This particular performance unfortunately does not have subtitles. Furthermore, the fact that the dancers are not the ones singing, it makes it difficult at times to know who is talking. However, not having text does not detract from the story-line when you go to a ballet like the nutcracker, and these dancers do a superb job at acting and telling the story, even if you don't know what they are saying. I seriously contemplated doing a giveaway of a different version that has subtitles, but this particular DVD comes with Peter and the Wolf too, and the combination was too classic for me to pass up. If you know the synopsis, you'll know enough to enjoy the show, and you'll know enough to tell the children watching it with you what is happening. Here's the scoop:
A little boy is supposed to be doing his homework, but he is resisting his responsibilities and feels defiant. His mother comes in and scolds him, telling him that he will not get any dessert if he doesn't shape up. After she leaves, the boy looses his temper and goes on a rampage, destroying many items in the room. When he is done, he collapses to the floor, but something strange happens. The items come to life! And none of them are very happy with the boy. First a male and female chair scold him, then the grandfather clock complains that he can no longer help the boy know what time it is. A tea kettle and tea cup do a funny dance, and the fire comes to life telling the boy that he has been too careless. The boy is especially distraught when the princess from his favorite story book comes to life and tells him that he has torn out the page where she lives happily ever after and she doesn't know what will happen to her now. The boy mourns, telling her that he had always wished he could be the prince to save her. She leaves in sorrow. A shepherd scene was one of the boy's first memories in the room, and he destroyed the wallpaper. Then the boy get's a math lesson with all kinds of nonsense problems and numbers thrown at him.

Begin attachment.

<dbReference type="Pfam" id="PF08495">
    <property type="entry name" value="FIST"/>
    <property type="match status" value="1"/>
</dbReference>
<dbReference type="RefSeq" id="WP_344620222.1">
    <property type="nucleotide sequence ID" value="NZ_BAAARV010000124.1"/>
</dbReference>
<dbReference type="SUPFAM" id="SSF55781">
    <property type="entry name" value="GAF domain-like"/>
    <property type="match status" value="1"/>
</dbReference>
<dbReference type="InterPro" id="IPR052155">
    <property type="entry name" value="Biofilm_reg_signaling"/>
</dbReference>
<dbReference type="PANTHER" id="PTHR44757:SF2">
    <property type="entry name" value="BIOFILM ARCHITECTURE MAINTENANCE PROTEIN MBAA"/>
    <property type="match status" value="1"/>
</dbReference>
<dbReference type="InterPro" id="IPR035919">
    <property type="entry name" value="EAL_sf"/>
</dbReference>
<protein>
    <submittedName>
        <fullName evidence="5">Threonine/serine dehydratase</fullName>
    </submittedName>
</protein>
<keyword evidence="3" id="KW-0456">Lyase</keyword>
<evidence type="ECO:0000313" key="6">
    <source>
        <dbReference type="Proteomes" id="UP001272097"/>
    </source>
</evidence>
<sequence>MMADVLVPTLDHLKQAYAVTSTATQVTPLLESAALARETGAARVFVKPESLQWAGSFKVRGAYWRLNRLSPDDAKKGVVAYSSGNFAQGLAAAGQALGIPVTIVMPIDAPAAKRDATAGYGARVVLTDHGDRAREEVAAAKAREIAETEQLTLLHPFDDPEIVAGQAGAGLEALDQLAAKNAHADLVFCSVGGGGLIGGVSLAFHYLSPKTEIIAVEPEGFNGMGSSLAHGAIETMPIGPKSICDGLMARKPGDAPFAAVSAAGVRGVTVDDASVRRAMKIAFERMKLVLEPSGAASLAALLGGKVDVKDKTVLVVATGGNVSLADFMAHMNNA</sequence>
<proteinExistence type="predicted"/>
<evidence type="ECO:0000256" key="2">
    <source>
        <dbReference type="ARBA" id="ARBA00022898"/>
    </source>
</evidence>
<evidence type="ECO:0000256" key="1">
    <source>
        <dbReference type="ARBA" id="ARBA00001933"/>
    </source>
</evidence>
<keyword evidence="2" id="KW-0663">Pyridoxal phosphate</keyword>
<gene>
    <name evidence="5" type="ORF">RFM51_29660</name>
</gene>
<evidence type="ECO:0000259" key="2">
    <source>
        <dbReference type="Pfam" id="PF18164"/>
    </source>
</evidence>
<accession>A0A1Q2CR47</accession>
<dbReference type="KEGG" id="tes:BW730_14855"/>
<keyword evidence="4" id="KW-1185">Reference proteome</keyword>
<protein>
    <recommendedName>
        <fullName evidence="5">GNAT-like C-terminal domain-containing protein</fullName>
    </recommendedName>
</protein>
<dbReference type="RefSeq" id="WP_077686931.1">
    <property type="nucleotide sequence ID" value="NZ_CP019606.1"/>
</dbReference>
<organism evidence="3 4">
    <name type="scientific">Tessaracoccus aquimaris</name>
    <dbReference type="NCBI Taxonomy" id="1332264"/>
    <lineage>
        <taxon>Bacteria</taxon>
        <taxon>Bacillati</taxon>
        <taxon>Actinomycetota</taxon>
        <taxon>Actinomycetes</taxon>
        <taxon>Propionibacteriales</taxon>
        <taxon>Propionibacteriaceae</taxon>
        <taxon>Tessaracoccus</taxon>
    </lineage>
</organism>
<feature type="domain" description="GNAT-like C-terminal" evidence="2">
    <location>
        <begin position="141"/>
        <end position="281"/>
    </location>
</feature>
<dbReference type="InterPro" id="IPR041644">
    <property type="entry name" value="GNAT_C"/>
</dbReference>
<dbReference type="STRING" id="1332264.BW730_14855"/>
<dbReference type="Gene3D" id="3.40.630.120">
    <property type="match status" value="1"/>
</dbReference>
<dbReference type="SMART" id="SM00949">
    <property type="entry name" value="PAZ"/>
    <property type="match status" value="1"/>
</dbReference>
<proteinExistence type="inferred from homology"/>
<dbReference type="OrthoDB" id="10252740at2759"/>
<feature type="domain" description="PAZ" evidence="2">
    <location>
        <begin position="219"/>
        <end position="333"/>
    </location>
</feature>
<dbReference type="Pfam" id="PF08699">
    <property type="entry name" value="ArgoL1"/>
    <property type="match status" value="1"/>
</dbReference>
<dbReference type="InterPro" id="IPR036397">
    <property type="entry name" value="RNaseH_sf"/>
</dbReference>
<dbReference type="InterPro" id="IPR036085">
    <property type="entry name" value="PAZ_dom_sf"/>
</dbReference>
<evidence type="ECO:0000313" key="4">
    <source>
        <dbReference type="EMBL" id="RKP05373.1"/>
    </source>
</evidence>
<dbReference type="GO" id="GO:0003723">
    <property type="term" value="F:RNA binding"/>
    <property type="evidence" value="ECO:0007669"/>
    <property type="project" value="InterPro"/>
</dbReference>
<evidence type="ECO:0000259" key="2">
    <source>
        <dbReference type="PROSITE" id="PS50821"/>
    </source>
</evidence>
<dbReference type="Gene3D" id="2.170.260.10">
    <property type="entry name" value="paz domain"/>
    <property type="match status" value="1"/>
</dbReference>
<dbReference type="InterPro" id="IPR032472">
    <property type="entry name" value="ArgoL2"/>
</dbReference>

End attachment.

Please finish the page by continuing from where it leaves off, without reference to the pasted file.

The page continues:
At length, the boy escapes to his garden, a place that has always been his refuge. However, even here there are enchanted creatures that complain and taunt him. The trees moan that he has scratched their bark and torn off their leaves. A nightingale and a bat have seen the boy torment the animals and have done their best to stay aloof. The frogs have also done their best to stay away because the boy is mean to any of their kind that he can get his hands on. The squirrel, which was thrown out the window in a cage in the opening scene, is very sad that she is not free with her squirrel friends. The boy says that he only caught her because he wanted to see her eyes, and ultimately lets her go. However, the animals and creatures are not impressed and see this as their opportunity to teach the boy a lesson. In all of the chaos, the squirrel's paw is injured. The boy quickly helps the squirrel, carefully placing a bandage. When the creatures see this, they forgive the boy and see that he is only a child and that his heart is good. The boy is exhausted and the opera closes with him wanting to please his mother and be with her again.
Learn more about the DVD the winner will receive on Amazon